FONT SIZE: A A A

Jim Wood and Ben Ayers, in Flat Creek, TN. Photo by Dr. Bradley Hanson
Jim Wood and Ben Ayers, in Flat Creek, TN. Photo by Dr. Bradley Hanson

Jim Wood, fiddler and guitarist

Describe the traditional art you are teaching?

I am teaching guitar and tenor guitar accompaniment for old-time and contest-style fiddle music indigenous to the Middle Tennessee, Northern Alabama, and Central Kentucky.

How did you learn this skill? Who taught you? How long have you been practicing it?

I learned the essential elements of these styles by attending jam sessions, dances, and fiddler’s conventions in the Southeast region beginning in 1974. Also, my father, Jimmy Wood, was one of the most respected fiddle accompanists east of the Mississippi River. Between the two of us, we accompanied practically every fiddle champion from the region. At some point during my evolution, I began to develop new approaches to these styles, and my innovations became woven into the fabric of the regional style. I should mention also that I have won fifteen state championships (including holding the all-time record for the Tennessee State Championship at five times), and in my contest career I won over 160 contests on fiddle, mandolin, and guitar.

Why do you believe that it is important to preserve and pass down this art form?

These styles of guitar and tenor guitar accompaniment are sophisticated and represent the state of the art in traditional fiddle music, and as such, they are not easy to learn without instruction. Fiddlers who play these regional styles and their accompanists have a symbiotic relationship where one must have the other in order to perform the music at their highest level. As time has passed, the number of experienced, skilled guitarists and tenor guitarists has steadily diminished to the point where there is practically a dearth of qualified accompanists at most regional contests and other musical gatherings.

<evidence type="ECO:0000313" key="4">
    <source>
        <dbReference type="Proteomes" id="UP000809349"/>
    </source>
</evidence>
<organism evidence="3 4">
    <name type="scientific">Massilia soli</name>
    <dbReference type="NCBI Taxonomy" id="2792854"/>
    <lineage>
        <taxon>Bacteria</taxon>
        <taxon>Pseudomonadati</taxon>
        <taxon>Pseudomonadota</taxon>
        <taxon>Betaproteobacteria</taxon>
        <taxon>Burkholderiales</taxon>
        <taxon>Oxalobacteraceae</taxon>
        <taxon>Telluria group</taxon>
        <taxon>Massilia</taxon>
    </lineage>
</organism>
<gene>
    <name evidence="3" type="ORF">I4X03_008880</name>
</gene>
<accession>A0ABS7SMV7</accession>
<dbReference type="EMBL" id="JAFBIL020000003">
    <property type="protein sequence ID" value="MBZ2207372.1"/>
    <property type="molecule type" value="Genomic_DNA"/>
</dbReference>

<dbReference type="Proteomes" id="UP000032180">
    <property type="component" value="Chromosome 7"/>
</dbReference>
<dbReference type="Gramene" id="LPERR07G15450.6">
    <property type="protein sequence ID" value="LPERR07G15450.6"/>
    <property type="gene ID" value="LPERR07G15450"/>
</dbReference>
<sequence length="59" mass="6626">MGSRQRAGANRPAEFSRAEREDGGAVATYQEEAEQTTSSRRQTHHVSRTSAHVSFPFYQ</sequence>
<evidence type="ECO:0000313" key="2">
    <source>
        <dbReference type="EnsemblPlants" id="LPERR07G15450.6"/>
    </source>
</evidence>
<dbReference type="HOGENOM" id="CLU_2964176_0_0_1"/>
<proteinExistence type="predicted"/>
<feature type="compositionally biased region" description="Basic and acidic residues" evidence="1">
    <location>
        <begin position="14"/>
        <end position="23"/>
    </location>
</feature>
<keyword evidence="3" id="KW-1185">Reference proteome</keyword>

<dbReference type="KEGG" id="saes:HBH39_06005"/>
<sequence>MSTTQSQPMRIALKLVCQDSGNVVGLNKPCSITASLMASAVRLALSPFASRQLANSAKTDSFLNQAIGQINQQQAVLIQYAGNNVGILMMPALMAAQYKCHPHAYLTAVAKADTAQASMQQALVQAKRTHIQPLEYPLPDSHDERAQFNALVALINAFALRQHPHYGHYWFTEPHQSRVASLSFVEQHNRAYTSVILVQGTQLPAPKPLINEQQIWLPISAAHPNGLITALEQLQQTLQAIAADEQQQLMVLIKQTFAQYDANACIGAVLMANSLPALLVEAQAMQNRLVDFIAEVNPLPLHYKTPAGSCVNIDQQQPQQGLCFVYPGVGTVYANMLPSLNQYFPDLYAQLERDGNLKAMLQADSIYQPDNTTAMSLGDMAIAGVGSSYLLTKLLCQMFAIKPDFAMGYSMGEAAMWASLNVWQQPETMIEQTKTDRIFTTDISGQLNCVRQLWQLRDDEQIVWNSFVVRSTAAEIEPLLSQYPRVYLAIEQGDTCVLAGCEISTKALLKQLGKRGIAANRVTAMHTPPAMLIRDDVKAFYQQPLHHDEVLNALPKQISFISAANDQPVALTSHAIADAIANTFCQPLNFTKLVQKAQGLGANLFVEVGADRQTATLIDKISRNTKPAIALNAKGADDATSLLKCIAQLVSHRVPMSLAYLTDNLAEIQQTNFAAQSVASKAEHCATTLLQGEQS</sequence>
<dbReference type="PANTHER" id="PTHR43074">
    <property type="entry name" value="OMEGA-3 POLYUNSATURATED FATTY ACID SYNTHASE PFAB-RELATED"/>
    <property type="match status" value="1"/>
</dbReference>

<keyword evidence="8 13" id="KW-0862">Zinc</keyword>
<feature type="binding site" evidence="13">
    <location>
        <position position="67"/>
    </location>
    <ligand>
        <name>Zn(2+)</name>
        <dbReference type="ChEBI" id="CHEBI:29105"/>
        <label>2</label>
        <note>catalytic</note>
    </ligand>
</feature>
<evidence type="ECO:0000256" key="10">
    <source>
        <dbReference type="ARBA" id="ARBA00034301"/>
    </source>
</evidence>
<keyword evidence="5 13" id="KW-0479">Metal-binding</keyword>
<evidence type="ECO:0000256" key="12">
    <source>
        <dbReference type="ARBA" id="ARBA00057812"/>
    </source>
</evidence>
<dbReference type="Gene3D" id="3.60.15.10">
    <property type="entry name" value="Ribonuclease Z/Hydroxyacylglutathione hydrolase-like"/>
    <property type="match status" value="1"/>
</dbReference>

What is the importance or role of this art form in your community? Where do you share your art form with others?

These styles of guitar and tenor guitar accompaniment are sophisticated and represent the state of the art in traditional fiddle music, and as such, they are not easy to learn without instruction. Fiddlers who play these regional styles and their accompanists have a symbiotic relationship where one must have the other in order to perform the music at their highest level. As time has passed, the number of experienced, skilled guitarists and tenor guitarists has steadily diminished to the point where there is practically a dearth of qualified accompanists at most regional contests and other musical gatherings.

Have you taught before?

I have taught thirty-five students who have either won national or state championships on either fiddle, guitar, mandolin, or band competitions. I have taught over 1000 private students since 1980.

Translate »
MENU